Seeing your savings grow is a great comfort, however it is not always that easy. This is where we can help, our savings comparison can help you locate the best place to deposit your hard earned money. Savings accounts come in many forms. We have split them into seven groups; Internet, instant access, notice, savings bond, mini cash ISA, TESSA only ISA and child savings, and have provided an explanation of each type along with the highest rates available.
Internet Savings Accounts: Internet savings accounts offer better interest rates on average than high street savings accounts, the reason being that the overheads of setting up and administering the account are lower and the savings can therefore be passed on to you. Having an Internet savings account brings the convenience of being able to manage your savings whenever it suits you, 24 hours a day.
In addition to making an online transfer into your savings account, money can also be paid into the account through a standing order or by sending a cheque in the post.
Instant Access Savings Accounts: As the name suggests, instant access savings accounts give you immediate access to your savings, without incurring any penalties. Generally, instant access accounts will offer a lower rate of interest compared to accounts that require you to give notice before withdrawing money. However, if you shop around you will find that there are instant access savings accounts available that offer higher interest rates than the majority of notice savings accounts.
You can deposit lump sums or regular payments into your account. Interest is paid monthly or yearly and in some cases you will be able to choose.
Notice Savings Accounts: Notice savings accounts require you to give advanced notice to the bank that you wish to withdraw money from your account. If you do not provide sufficient notice then you will be penalised in the form of lost interest. Generally, notice accounts will offer a higher rate of interest compared to instant access accounts. Notice accounts will vary with regards to how many days notice you are required to give. Typical notice periods are 30, 60 and 90 days.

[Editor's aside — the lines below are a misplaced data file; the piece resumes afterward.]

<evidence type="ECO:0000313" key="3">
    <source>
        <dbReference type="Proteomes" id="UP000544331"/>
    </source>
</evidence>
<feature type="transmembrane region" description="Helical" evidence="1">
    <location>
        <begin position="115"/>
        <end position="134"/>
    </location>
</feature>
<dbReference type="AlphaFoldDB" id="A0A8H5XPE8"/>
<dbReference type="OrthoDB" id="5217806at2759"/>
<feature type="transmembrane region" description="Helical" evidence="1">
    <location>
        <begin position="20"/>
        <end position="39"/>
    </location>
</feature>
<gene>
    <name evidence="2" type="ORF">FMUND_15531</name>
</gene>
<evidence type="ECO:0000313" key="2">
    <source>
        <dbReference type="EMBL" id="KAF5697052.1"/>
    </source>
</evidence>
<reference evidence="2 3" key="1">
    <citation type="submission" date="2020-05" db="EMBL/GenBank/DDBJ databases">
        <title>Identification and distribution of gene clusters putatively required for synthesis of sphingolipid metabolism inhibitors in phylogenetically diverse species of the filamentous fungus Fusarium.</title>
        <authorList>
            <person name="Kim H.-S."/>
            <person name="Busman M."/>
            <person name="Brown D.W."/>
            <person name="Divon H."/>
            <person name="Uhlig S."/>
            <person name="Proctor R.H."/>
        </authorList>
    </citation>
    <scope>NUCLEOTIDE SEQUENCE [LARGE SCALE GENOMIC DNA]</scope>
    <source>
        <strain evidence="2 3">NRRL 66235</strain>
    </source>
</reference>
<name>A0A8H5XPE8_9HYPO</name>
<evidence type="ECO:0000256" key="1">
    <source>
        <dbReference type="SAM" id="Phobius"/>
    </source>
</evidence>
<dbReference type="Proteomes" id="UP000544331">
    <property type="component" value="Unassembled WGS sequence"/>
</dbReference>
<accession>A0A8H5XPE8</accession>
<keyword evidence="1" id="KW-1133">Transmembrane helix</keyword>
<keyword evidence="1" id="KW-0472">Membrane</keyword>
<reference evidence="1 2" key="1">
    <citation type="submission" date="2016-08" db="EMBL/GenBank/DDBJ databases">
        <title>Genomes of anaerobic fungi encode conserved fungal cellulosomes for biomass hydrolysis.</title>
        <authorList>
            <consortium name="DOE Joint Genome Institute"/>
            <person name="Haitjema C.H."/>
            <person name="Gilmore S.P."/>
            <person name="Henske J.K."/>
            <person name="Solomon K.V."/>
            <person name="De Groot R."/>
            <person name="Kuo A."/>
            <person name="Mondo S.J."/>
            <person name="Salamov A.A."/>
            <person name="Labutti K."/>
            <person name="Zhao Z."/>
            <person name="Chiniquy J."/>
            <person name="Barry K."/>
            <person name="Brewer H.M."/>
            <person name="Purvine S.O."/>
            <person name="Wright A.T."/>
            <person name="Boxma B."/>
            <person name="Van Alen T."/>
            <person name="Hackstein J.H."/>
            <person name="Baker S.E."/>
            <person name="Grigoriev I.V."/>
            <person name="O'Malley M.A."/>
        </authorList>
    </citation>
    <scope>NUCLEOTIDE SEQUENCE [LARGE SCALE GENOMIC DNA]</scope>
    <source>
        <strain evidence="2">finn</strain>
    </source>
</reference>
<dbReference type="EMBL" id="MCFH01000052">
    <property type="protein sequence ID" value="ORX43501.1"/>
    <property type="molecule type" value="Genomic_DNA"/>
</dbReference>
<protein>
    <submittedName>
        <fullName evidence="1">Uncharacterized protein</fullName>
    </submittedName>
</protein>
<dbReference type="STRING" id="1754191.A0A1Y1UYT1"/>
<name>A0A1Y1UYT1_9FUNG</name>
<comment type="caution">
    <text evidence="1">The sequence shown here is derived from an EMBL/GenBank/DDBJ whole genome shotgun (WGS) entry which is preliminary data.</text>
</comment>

Fixed Rate Savings Bonds: Fixed rate savings bonds are investments that offer a guaranteed fixed interest rate for the term of the investment, which is typically 1, 2 or 5 years. The terms of the bond will state how money may be deposited, i.e. whether deposits can be made as a lump sum and/or on a regular basis.
You are required to keep your money invested for the full term of the bond in order to benefit from the higher interest rates offered. Withdrawals are not permitted.
Mini Cash ISA Accounts:
A Mini Cash ISA (Individual Savings Accounts) allows an investment of up to £3,000 a year and benefit from tax-free interest, but at the same time gives instant access to cash. They are only available to those over 16.
Two types of ISA are available: Mini and Maxi. A Maxi ISA allows you to invest up to £7,000 in stocks and shares within a tax year, with profits being free from capital gains tax. Once you have subscribed to a mini ISA you cannot subscribe to a maxi ISA in the same tax year, even if you cancel the mini ISA, and vice versa.
Mini cash ISAs come in different 'flavours', including internet, instant access and notice accounts.
Tessa Only ISA Accounts:
A TESSA, or 'Tax-Exempt Special Savings Account', is a five-year savings account that benefits from no tax deductions on the interest accrued. TESSAs were launched in January 1991 with new accounts being opened until 5 April 1999 when they were replaced by ISAs (Individual Savings Accounts). TESSAs are five year savings plans, with up to £3000 being invested in the first year and up to £1800 in each of the subsequent four years, to a maximum of £9000. All interest on a TESSA continues to be free of income tax, provided no capital and not more than 75 per cent of the interest is withdrawn until the end of the 5-year term.
Child Savings Accounts:
Child savings accounts are usually divided into accounts for children under 12 and those between 13 and 17, although the age ranges will vary. Child savings accounts for the under 12's often come with some form of welcome pack containing 'things to do' and special offers. Because children don't tend to have vast quantities of cash to save, most accounts can be opened with as little as £1.